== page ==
The Grottoes of Catullo
At the far end of the peninsula of Sirmione, set in a beautiful scenic area, are the remains of a Roman villa known as the “Grottoes of Catullo”, the largest private dwelling ever built in northern Italy.
In the Renaissance the term “grotto” or “cavern” was used to designate collapsed buildings, overgrown with vegetation, into which one entered as if they were natural grottoes.
This tradition, which dates back to the 15th and 16th centuries, identified this site as the villa of the Catullo family, the Latin poet who died in 54 B.C.
Verses by Catullo unequivocally prove that he had a home in Sirmione, although it is not certain that he was precisely in this area.
Sirmione was part of the area of the countryside around Verona, and is known in the ancient world for having been a resting stop along the road linking Brescia to Verona.
The first detailed depiction of the remains of the villa is a relief from the early 19th century.
Important excavations were then executed by Girolamo Orti Manara, who published his findings in a work that remains of vital historical importance.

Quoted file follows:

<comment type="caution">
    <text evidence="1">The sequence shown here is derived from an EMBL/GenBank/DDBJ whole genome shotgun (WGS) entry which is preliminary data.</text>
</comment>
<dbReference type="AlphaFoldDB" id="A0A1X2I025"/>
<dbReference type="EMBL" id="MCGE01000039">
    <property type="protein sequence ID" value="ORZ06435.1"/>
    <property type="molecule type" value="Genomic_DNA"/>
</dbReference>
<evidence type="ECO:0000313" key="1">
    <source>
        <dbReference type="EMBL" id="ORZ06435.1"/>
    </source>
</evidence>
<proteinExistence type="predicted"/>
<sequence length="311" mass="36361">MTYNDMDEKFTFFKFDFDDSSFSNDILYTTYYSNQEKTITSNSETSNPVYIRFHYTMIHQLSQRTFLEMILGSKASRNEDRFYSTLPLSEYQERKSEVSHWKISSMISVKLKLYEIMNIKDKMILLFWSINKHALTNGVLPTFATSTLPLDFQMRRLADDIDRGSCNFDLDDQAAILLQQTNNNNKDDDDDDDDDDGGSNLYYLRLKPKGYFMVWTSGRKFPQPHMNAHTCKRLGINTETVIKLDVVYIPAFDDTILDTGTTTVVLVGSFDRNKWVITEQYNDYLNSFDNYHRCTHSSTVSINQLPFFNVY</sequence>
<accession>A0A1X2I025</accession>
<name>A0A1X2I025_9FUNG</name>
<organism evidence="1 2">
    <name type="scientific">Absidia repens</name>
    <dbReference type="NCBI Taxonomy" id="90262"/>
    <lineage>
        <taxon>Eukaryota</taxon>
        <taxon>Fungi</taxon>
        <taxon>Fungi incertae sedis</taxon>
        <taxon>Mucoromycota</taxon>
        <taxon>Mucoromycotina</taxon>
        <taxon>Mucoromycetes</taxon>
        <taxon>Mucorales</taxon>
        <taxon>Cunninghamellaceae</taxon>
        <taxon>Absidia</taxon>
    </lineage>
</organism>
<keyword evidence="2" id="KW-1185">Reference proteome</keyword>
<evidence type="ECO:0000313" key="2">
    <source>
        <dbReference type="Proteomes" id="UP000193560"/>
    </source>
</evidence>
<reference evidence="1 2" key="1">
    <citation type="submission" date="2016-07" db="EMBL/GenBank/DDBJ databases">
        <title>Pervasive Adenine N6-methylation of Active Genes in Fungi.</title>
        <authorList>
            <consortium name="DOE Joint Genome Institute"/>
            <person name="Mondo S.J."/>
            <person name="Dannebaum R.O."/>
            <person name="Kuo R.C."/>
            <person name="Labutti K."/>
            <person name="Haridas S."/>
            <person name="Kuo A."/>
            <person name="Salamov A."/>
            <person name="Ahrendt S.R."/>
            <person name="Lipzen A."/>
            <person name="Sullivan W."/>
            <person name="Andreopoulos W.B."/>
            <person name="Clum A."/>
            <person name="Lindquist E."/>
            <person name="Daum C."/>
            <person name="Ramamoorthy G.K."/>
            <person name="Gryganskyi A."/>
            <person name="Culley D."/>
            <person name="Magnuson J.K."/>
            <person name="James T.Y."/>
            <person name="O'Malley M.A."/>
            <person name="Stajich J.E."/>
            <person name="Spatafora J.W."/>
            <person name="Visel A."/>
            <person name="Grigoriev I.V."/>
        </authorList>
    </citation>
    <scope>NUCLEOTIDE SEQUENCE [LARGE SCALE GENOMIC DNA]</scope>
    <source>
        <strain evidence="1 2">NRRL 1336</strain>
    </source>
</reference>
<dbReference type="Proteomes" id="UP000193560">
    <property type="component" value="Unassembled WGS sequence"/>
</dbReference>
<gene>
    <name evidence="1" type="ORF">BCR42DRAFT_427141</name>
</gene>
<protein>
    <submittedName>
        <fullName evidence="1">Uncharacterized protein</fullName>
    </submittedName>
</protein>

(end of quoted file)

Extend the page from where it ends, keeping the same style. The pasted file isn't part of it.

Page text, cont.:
The superintendency for historical buildings initiated excavations in 1939-40, and work on restoration in 1948.
More recent studies have allowed researchers to prove the presence of an earlier construction, seemingly supporting the hypothesis that the architectural work seen today is the result of a single project which established both the orientation and the division of the internal spaces.
The villa is designed on a rectangular profile (m. 167 x 105), with two wings on the short sides, and occupies a total area of ??more than two hectares.
Large foundations were built to address the problem of the sloping rocks in which the building rests, while in other areas large sections of rock have been cut.
The remains visible today are thus on different levels: of the northern sector, for instance, only the grandiose buildings remain, whereas nothing is left of the living quarters.